Oscar Wilde’s Preface to his only novel, written in response to the scandalised and scathing reception Dorian Gray received from the press, issues the reader with a warning. Wilde states that ‘those who read the symbol do so at their peril’ and that the role of the critic is to ‘translate into another manner or a new material his impression of beautiful things’. I am unsure if I can answer Wilde’s demand of the critic and therefore proceed, somewhat cautiously, at my peril.
The premise of Wilde’s dazzling novel is that a beautiful young man, the eponymous subject of the picture, rashly exclaims that he would give up his soul to remain young forever and have his portrait age instead. His desire is inexplicably granted, leaving Wilde to examine the consequences in a book that is as much a meditation on art and life as it is the story of one man’s terrible choice. A vindication of the saying ‘be careful what you wish for’ if ever there was one.
Though a relatively slim volume and one that I managed to race through within a day, The Picture of Dorian Gray is more challenging than its number of pages might suggest and remains a bit of a puzzle. While the plot in itself is straightforward enough – though the central metamorphosis affecting the portrait remains a mystery – it is Wilde’s probing of ideas, by turns playful and philosophical, that throws up innumerable questions. Can or should art contain anything of its creator? What relation does art bear to life? How far is it possible to influence another human being? I could go on and on.
One of the most fascinating of the concepts thrown about in the novel is that of art. The Preface advocates ‘art for art’s sake’, boldly stating that ‘no artist desires to prove anything’ and provocatively declaring that ‘all art is quite useless’. Of course its lack of a practical use is one of the beauties of art; it needs no use but to be experienced, appreciated and enjoyed. Wilde also writes in the Preface that there is ‘no such thing as a moral or an immoral book’, suggesting that, contrary to the opinions of the age, art cannot corrupt. This may well be a defence against the accusations made towards his controversial book, but it sets up the rest of the novel in an intriguing manner. Art, Wilde argues, does not exert moral influence, yet it is the exquisite beauty of his portrait that prompts the wish that will determine the rest of Dorian Gray’s life, while he claims that he has been ‘poisoned’ by the book that his friend Lord Henry Wotton lends him.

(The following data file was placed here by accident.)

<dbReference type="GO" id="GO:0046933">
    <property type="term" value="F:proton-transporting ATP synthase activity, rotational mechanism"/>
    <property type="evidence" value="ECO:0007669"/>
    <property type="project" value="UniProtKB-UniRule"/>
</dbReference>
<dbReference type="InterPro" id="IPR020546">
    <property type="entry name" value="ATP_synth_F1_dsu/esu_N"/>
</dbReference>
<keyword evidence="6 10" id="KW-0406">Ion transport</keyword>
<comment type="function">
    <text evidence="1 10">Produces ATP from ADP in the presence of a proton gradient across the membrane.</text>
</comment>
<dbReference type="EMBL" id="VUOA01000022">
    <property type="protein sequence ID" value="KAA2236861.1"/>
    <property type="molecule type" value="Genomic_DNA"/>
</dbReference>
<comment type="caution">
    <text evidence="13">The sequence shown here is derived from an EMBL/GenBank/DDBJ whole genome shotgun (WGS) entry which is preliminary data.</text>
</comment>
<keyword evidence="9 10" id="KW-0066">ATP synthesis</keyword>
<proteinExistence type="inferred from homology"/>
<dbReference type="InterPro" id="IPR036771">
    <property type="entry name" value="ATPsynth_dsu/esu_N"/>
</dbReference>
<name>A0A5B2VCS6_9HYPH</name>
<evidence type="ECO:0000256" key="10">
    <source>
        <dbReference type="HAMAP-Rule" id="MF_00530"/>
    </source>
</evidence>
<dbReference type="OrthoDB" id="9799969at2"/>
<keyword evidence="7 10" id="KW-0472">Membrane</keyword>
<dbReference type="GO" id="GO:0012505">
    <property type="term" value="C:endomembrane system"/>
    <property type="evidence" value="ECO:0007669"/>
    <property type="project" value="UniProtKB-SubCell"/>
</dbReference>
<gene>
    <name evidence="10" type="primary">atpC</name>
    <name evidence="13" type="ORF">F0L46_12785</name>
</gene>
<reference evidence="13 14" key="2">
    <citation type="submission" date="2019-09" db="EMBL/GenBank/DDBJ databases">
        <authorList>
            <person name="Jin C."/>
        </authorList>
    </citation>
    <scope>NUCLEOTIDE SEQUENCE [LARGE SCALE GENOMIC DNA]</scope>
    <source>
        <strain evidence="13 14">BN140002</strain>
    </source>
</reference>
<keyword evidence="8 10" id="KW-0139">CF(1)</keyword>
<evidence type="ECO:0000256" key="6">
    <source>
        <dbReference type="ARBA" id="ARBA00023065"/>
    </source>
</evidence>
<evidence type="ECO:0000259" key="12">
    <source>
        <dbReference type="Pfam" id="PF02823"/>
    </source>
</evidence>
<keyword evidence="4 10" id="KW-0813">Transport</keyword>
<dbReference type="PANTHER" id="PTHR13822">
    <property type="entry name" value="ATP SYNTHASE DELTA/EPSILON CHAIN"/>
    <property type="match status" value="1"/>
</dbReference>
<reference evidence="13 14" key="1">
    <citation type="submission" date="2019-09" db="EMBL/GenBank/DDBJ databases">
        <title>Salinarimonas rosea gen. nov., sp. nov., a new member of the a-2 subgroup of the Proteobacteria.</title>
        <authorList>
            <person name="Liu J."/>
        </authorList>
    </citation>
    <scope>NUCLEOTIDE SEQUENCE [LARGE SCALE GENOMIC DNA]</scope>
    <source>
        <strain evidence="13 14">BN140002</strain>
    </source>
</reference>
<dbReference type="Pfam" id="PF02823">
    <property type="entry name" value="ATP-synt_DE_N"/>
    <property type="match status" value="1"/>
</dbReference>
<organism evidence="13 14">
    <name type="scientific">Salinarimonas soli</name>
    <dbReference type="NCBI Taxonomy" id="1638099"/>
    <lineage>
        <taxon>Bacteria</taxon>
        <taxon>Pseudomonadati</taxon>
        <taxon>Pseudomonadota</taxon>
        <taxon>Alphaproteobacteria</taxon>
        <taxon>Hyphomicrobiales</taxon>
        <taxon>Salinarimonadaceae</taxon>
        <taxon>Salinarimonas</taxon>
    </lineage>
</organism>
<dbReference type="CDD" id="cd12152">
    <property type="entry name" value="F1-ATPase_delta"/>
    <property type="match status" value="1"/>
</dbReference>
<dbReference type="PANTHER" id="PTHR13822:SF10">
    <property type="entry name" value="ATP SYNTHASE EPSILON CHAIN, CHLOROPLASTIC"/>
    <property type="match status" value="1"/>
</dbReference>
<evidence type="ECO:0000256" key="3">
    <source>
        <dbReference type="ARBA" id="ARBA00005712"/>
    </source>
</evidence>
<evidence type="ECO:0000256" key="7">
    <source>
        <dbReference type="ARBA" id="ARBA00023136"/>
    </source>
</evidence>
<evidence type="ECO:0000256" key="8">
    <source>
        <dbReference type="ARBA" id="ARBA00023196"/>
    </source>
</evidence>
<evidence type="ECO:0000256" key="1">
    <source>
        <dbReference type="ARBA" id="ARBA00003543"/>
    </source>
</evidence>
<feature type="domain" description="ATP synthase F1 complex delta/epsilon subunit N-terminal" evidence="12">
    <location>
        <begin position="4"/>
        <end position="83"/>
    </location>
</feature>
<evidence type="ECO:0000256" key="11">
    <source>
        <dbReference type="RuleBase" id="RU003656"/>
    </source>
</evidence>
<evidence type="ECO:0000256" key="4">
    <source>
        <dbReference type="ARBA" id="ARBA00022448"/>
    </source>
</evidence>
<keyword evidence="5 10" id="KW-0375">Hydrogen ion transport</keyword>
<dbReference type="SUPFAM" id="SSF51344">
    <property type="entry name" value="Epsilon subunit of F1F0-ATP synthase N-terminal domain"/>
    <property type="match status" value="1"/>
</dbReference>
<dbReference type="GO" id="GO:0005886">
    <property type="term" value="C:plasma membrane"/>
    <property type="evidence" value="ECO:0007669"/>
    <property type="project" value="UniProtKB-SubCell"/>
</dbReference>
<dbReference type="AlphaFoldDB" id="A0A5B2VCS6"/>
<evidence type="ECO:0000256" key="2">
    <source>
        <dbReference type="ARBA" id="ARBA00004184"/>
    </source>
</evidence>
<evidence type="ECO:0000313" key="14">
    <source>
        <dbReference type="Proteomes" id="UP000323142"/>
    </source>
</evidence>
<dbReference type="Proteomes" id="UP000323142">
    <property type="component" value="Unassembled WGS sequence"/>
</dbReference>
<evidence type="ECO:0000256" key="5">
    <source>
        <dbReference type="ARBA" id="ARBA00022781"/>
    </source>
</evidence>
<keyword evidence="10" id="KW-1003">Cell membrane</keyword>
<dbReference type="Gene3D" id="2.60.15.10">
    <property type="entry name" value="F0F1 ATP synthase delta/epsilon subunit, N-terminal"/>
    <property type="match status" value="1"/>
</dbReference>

Here there may possibly be detected a note of cynicism. While Dorian blames the influence of both art and his persuasive friend for his descent into sin, it is perhaps more likely that this is a facet of his nature that has been present all along. He embraces a selfish life devoted to pleasure with little hesitance and although he describes the painting as his ‘conscience’, he seems unswayed by it in his actions despite his disgust for it. When the portrait eventually reveals Dorian as a hypocrite, it is easy to conclude that this is what he has been throughout, placing blame at art’s door when it is he who is truly at fault – a damning rebuke to readers who saw immorality in Wilde’s work. After all, the art that Dorian experiences later in life during his dedication to pleasure holds only temporary sway over him, failing to truly move or influence him.